Hallowe'en food drive at the University of Toronto

Food is cultural, social, economic, political and environmental – it connects us all. That is the message of Meal Exchange, ayouth-driven registered charity that empowers students across Canada to learn and raise awareness about local hunger. I have been involved in Meal Exchange since I went back to university in 2010, and I have learned so much about what food justice means to my local and global community, and to me.

Let’s explore how to feed your mind to make socially conscious food choices.

Appetizer: The facts, served chilled 

I once heard Douglas Coutts, special advisor on child hunger to the UN World Food Program, speak. He said that one billion people in the world are hungry, most of them women and children, and – astoundingly – that hunger is not caused by a lack of food but by a mismanagement of resources. Coutts explained that there are complex factors at play, including unequal distribution of wealth, natural disasters, civil conflict and strife, and the newest player, a hunger for fuel. These are all pretty heavy issues.

Anthropologic influences amplify the pain caused by hunger. But it doesn’t have to be this way. If human actions contribute to the hunger, human actions can find a solution.

Main course: Student food advocacy on campus 

Over the past year, Meal Exchange has considered and discussed how students can ensure that their campus is food secure. After a year of student consultations, the National Student Food Charter was launched in August, 2012. I was part of the charter drafting committee. We framed our work around the idea that a food-secure campus reflects the principles of food sovereignty by allowing all members of the campus community access to safe, affordable, nutritious food that is produced in a sustainable way.

What can you do to alleviate hunger? A lot, actually:

  • Contribute to or run a food drive! Food sovereignty advocates maintain that everyone must have access to safe, nutritious and culturally appropriate food to sustain a dignified, healthy life. Contribute to food drives and see if your local food bank accepts fresh produce, which is usually in short supply but high demand. A lot of people – including you, your friend or co-worker – benefit from food aid. Make efforts to destigmatize food aid and recognize food as a human right.
  • Educate yourself! Contributing to food drives is a great start, but hunger is a complicated beast and needs to be conquered from all angles. Explore where your own food comes from thinking about its impact on the environment, society and you. This will help you make food choices that work with nature and with humanity.
  • Get out into the community! There are many organizations out and about doing good, and they are always welcoming new members. I’m part of the Meal Exchange chapter at the University of Toronto. We partnered with a local organization called Lead2Peace and an elementary school in Toronto to maintain a school garden to teach students that some food comes from the ground and it needs to be washed and peeled, not just unwrapped! The conversations with community members are definitely one of the fruits of this kind of labour. One grade-six student told me that his plan to survive a zombie apocalypse is to head to the grocery store for food, and we both agreed that learning how to grow food would also be essential for survival. Food really does relate to everything!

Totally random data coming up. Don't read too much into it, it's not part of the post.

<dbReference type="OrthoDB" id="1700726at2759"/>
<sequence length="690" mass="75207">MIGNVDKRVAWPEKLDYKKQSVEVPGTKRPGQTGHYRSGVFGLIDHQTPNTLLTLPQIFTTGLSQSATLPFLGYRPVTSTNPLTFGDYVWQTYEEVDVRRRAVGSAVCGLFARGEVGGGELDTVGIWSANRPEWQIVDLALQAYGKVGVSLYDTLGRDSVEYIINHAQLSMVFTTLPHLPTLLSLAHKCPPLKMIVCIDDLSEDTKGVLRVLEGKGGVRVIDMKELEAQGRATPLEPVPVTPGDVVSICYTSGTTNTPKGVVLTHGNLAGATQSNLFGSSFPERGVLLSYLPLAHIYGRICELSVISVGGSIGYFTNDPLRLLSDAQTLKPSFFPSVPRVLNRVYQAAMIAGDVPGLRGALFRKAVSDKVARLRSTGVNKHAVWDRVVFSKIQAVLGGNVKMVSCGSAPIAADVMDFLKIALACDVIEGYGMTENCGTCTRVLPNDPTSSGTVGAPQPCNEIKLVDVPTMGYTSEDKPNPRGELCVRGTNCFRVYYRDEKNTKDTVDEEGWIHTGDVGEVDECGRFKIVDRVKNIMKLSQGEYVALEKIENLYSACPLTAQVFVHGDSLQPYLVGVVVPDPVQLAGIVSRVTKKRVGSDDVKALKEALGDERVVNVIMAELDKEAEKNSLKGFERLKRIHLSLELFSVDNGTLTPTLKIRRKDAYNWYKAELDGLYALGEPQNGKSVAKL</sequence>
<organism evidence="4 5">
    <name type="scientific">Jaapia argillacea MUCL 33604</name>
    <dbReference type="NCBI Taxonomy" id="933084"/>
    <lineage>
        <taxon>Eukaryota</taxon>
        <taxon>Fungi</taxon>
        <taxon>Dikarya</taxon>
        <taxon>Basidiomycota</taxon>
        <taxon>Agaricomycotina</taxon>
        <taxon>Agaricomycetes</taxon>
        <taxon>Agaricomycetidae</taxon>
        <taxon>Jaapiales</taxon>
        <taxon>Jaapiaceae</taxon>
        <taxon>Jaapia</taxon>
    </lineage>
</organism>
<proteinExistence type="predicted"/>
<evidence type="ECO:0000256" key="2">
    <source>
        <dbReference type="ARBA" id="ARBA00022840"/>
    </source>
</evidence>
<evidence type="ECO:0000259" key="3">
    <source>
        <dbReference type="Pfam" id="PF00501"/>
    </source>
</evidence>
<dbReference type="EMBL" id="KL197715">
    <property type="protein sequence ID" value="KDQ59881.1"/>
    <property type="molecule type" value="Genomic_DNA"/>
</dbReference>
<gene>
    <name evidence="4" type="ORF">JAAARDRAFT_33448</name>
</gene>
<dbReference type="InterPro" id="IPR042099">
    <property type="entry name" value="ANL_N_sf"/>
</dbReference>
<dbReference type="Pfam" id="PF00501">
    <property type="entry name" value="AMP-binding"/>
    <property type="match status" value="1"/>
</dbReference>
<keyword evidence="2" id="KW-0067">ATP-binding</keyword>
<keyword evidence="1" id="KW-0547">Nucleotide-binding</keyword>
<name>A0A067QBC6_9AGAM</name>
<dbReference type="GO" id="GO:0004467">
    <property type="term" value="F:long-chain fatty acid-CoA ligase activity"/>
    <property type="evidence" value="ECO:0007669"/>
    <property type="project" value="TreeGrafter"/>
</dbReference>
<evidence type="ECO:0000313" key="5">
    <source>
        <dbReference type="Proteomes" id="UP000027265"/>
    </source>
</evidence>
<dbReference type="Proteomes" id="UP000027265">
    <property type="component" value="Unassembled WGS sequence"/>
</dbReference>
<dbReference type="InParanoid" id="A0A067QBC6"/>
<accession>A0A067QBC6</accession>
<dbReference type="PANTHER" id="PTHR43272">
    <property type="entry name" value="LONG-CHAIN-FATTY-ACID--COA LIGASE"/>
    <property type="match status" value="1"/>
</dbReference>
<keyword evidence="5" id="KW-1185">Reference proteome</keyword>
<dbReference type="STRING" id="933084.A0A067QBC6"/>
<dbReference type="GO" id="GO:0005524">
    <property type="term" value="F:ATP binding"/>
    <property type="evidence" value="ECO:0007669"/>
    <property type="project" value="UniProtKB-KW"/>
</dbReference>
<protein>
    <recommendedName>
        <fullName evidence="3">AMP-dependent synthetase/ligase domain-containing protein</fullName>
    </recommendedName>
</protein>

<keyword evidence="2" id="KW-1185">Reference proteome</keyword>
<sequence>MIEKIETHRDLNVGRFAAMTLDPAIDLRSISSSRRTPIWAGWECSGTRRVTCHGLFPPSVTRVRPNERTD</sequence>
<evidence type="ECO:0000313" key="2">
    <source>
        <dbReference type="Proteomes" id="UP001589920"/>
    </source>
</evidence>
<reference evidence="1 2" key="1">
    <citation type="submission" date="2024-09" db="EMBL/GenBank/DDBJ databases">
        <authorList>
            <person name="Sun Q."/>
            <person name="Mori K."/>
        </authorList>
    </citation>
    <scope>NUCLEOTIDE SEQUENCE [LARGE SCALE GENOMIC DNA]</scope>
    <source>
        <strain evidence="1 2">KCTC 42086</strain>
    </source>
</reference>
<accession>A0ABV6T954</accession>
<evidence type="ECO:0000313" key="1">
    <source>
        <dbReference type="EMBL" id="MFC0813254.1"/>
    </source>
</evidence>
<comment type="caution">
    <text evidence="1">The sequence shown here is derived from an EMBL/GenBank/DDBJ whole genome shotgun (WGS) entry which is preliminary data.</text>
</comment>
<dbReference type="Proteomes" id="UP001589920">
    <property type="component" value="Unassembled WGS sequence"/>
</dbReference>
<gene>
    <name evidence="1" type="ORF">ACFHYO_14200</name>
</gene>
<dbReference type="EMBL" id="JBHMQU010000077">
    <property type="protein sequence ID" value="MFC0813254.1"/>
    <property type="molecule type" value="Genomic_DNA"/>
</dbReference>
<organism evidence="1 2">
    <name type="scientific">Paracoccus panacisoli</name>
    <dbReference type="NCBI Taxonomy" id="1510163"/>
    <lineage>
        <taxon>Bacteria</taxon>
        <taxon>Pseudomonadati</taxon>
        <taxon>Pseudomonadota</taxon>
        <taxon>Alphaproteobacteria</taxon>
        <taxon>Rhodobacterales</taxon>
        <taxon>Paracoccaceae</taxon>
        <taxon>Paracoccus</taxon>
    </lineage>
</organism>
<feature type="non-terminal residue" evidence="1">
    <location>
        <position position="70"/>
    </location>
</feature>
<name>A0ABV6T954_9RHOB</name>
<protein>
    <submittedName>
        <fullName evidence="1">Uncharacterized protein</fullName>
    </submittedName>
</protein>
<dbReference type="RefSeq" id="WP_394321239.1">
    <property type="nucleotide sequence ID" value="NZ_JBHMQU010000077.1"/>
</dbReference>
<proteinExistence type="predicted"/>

• Create change on campus! Think about your school’s food options. If you’d like healthier, socially conscious options on campus, consider joining your student union and making your voice heard! See if you can start a farmers’ market on campus so that students can connect with farmers and access fresh, locally produced foods.
  • Celebrate food! Canada is a beautiful, diverse country with amazing opportunities to have a family style potluck. Encourage your friends to bring local or organic whole foods, share cultural dishes and get ready for a feast!

Dessert: A delicious slice of humble pie

The less money a person earns, the greater their spending on food. The world’s ultra poor spends about 70 per cent of their money on food. By comparison, I spend only 16 per cent of my monthly income on food. It’s important to maintain perspective and not take food for granted. Being thankful for what you’ve got can often be a source of inspiration to keep fighting and break the hunger cycle.


The Food & Culture Blog currently features monthly articles about food justice from Jo Anne Tacorda. Her posts will normally appear on the second Monday of each month.

If you're interested in adding your voice to this blog, please send a short proposal and writing sample to blogs [at] alternativesjournal.ca

Sharing her adventures and reflections in the food movement, Jo Anne explores complex food issues from a youth perspective, including the need for an innovative, integrated, empowerment-focused approach to food security and the connections between social justice, environmental issues and food production.

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